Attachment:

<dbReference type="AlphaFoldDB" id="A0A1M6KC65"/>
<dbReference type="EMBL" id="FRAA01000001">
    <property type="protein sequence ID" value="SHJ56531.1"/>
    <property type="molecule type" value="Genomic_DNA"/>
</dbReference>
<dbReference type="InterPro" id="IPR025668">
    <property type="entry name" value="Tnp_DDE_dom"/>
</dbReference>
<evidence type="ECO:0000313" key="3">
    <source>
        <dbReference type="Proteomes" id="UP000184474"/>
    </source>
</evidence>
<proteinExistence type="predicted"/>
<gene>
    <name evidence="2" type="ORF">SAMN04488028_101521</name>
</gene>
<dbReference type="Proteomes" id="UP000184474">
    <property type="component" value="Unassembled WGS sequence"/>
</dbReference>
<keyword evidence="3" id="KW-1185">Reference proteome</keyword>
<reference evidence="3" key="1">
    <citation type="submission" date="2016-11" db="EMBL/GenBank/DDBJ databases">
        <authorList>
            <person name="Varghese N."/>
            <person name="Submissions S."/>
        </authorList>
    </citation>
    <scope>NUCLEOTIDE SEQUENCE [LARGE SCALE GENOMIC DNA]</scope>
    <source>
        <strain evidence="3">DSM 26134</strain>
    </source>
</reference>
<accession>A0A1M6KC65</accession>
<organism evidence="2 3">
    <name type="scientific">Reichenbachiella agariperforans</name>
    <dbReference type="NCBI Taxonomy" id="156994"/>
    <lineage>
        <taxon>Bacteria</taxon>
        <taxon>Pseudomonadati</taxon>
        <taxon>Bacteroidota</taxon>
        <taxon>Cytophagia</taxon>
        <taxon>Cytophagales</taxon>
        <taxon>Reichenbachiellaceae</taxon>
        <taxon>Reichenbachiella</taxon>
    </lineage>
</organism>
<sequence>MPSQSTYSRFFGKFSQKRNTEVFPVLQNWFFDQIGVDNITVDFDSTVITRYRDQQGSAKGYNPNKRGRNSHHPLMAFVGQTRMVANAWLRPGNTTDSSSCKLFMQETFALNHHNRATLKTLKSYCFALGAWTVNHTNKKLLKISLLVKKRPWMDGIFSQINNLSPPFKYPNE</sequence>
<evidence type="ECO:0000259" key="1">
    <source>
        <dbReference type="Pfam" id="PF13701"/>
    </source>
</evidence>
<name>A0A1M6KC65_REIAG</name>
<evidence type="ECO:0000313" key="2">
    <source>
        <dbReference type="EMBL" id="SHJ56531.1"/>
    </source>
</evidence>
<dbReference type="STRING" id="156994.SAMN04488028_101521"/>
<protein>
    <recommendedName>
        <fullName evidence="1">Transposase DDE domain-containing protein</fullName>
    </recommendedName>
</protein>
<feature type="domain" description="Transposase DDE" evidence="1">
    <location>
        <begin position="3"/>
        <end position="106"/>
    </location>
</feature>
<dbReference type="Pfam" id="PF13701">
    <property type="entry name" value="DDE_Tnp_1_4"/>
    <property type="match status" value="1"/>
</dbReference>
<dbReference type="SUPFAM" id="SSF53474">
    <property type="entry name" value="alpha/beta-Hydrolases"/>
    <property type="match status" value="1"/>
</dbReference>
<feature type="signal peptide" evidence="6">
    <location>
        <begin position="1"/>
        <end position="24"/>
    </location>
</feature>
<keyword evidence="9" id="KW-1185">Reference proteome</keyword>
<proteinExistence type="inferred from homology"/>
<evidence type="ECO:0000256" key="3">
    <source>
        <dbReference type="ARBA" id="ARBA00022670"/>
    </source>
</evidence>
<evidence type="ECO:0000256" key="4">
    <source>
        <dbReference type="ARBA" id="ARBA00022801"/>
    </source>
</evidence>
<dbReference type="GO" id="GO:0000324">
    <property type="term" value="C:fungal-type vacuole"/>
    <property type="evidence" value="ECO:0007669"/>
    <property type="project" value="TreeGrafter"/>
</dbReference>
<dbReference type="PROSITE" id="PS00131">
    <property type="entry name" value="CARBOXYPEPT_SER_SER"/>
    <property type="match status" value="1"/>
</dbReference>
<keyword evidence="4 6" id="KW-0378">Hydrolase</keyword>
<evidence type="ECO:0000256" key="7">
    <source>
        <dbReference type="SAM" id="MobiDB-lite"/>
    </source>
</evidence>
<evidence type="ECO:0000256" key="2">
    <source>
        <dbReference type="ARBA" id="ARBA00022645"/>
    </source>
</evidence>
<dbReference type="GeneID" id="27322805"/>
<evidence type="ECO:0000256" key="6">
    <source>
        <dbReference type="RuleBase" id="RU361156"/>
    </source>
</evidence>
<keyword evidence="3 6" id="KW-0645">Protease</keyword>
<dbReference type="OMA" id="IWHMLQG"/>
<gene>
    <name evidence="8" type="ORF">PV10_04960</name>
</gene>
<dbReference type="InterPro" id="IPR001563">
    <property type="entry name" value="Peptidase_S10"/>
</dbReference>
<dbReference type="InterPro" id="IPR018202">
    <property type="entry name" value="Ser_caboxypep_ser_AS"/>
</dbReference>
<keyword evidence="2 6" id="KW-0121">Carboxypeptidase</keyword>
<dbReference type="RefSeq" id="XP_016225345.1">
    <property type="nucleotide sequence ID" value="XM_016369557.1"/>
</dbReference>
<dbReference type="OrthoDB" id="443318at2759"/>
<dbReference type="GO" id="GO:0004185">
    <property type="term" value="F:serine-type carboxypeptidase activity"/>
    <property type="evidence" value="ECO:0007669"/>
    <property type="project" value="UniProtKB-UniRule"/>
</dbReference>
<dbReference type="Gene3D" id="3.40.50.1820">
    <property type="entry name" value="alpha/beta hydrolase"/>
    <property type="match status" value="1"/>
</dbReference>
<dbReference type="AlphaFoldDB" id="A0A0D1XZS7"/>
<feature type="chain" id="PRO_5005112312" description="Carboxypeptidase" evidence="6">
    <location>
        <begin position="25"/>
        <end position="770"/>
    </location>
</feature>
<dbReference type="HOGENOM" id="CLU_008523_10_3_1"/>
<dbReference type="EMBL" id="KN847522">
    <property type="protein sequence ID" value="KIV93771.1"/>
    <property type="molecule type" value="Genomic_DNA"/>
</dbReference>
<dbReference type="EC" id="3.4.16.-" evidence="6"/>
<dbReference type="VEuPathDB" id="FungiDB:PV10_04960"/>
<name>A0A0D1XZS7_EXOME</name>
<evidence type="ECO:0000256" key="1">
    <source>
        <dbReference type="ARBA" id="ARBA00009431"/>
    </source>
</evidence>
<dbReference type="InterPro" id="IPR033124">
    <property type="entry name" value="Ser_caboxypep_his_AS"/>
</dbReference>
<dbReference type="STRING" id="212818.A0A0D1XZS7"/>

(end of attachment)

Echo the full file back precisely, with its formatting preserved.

<dbReference type="AlphaFoldDB" id="A0A1M6KC65"/>
<dbReference type="EMBL" id="FRAA01000001">
    <property type="protein sequence ID" value="SHJ56531.1"/>
    <property type="molecule type" value="Genomic_DNA"/>
</dbReference>
<dbReference type="InterPro" id="IPR025668">
    <property type="entry name" value="Tnp_DDE_dom"/>
</dbReference>
<evidence type="ECO:0000313" key="3">
    <source>
        <dbReference type="Proteomes" id="UP000184474"/>
    </source>
</evidence>
<proteinExistence type="predicted"/>
<gene>
    <name evidence="2" type="ORF">SAMN04488028_101521</name>
</gene>
<dbReference type="Proteomes" id="UP000184474">
    <property type="component" value="Unassembled WGS sequence"/>
</dbReference>
<keyword evidence="3" id="KW-1185">Reference proteome</keyword>
<reference evidence="3" key="1">
    <citation type="submission" date="2016-11" db="EMBL/GenBank/DDBJ databases">
        <authorList>
            <person name="Varghese N."/>
            <person name="Submissions S."/>
        </authorList>
    </citation>
    <scope>NUCLEOTIDE SEQUENCE [LARGE SCALE GENOMIC DNA]</scope>
    <source>
        <strain evidence="3">DSM 26134</strain>
    </source>
</reference>
<accession>A0A1M6KC65</accession>
<organism evidence="2 3">
    <name type="scientific">Reichenbachiella agariperforans</name>
    <dbReference type="NCBI Taxonomy" id="156994"/>
    <lineage>
        <taxon>Bacteria</taxon>
        <taxon>Pseudomonadati</taxon>
        <taxon>Bacteroidota</taxon>
        <taxon>Cytophagia</taxon>
        <taxon>Cytophagales</taxon>
        <taxon>Reichenbachiellaceae</taxon>
        <taxon>Reichenbachiella</taxon>
    </lineage>
</organism>
<sequence>MPSQSTYSRFFGKFSQKRNTEVFPVLQNWFFDQIGVDNITVDFDSTVITRYRDQQGSAKGYNPNKRGRNSHHPLMAFVGQTRMVANAWLRPGNTTDSSSCKLFMQETFALNHHNRATLKTLKSYCFALGAWTVNHTNKKLLKISLLVKKRPWMDGIFSQINNLSPPFKYPNE</sequence>
<evidence type="ECO:0000259" key="1">
    <source>
        <dbReference type="Pfam" id="PF13701"/>
    </source>
</evidence>
<name>A0A1M6KC65_REIAG</name>
<evidence type="ECO:0000313" key="2">
    <source>
        <dbReference type="EMBL" id="SHJ56531.1"/>
    </source>
</evidence>
<dbReference type="STRING" id="156994.SAMN04488028_101521"/>
<protein>
    <recommendedName>
        <fullName evidence="1">Transposase DDE domain-containing protein</fullName>
    </recommendedName>
</protein>
<feature type="domain" description="Transposase DDE" evidence="1">
    <location>
        <begin position="3"/>
        <end position="106"/>
    </location>
</feature>
<dbReference type="Pfam" id="PF13701">
    <property type="entry name" value="DDE_Tnp_1_4"/>
    <property type="match status" value="1"/>
</dbReference>
<dbReference type="SUPFAM" id="SSF53474">
    <property type="entry name" value="alpha/beta-Hydrolases"/>
    <property type="match status" value="1"/>
</dbReference>
<feature type="signal peptide" evidence="6">
    <location>
        <begin position="1"/>
        <end position="24"/>
    </location>
</feature>
<keyword evidence="9" id="KW-1185">Reference proteome</keyword>
<proteinExistence type="inferred from homology"/>
<evidence type="ECO:0000256" key="3">
    <source>
        <dbReference type="ARBA" id="ARBA00022670"/>
    </source>
</evidence>
<evidence type="ECO:0000256" key="4">
    <source>
        <dbReference type="ARBA" id="ARBA00022801"/>
    </source>
</evidence>
<dbReference type="GO" id="GO:0000324">
    <property type="term" value="C:fungal-type vacuole"/>
    <property type="evidence" value="ECO:0007669"/>
    <property type="project" value="TreeGrafter"/>
</dbReference>
<dbReference type="PROSITE" id="PS00131">
    <property type="entry name" value="CARBOXYPEPT_SER_SER"/>
    <property type="match status" value="1"/>
</dbReference>
<keyword evidence="4 6" id="KW-0378">Hydrolase</keyword>
<evidence type="ECO:0000256" key="7">
    <source>
        <dbReference type="SAM" id="MobiDB-lite"/>
    </source>
</evidence>
<evidence type="ECO:0000256" key="2">
    <source>
        <dbReference type="ARBA" id="ARBA00022645"/>
    </source>
</evidence>
<dbReference type="GeneID" id="27322805"/>
<evidence type="ECO:0000256" key="6">
    <source>
        <dbReference type="RuleBase" id="RU361156"/>
    </source>
</evidence>
<keyword evidence="3 6" id="KW-0645">Protease</keyword>
<dbReference type="OMA" id="IWHMLQG"/>
<gene>
    <name evidence="8" type="ORF">PV10_04960</name>
</gene>
<dbReference type="InterPro" id="IPR001563">
    <property type="entry name" value="Peptidase_S10"/>
</dbReference>
<dbReference type="InterPro" id="IPR018202">
    <property type="entry name" value="Ser_caboxypep_ser_AS"/>
</dbReference>
<keyword evidence="2 6" id="KW-0121">Carboxypeptidase</keyword>
<dbReference type="RefSeq" id="XP_016225345.1">
    <property type="nucleotide sequence ID" value="XM_016369557.1"/>
</dbReference>
<dbReference type="OrthoDB" id="443318at2759"/>
<dbReference type="GO" id="GO:0004185">
    <property type="term" value="F:serine-type carboxypeptidase activity"/>
    <property type="evidence" value="ECO:0007669"/>
    <property type="project" value="UniProtKB-UniRule"/>
</dbReference>
<dbReference type="Gene3D" id="3.40.50.1820">
    <property type="entry name" value="alpha/beta hydrolase"/>
    <property type="match status" value="1"/>
</dbReference>
<dbReference type="AlphaFoldDB" id="A0A0D1XZS7"/>
<feature type="chain" id="PRO_5005112312" description="Carboxypeptidase" evidence="6">
    <location>
        <begin position="25"/>
        <end position="770"/>
    </location>
</feature>
<dbReference type="HOGENOM" id="CLU_008523_10_3_1"/>
<dbReference type="EMBL" id="KN847522">
    <property type="protein sequence ID" value="KIV93771.1"/>
    <property type="molecule type" value="Genomic_DNA"/>
</dbReference>
<dbReference type="EC" id="3.4.16.-" evidence="6"/>
<dbReference type="VEuPathDB" id="FungiDB:PV10_04960"/>
<name>A0A0D1XZS7_EXOME</name>
<evidence type="ECO:0000256" key="1">
    <source>
        <dbReference type="ARBA" id="ARBA00009431"/>
    </source>
</evidence>
<dbReference type="InterPro" id="IPR033124">
    <property type="entry name" value="Ser_caboxypep_his_AS"/>
</dbReference>
<dbReference type="STRING" id="212818.A0A0D1XZS7"/>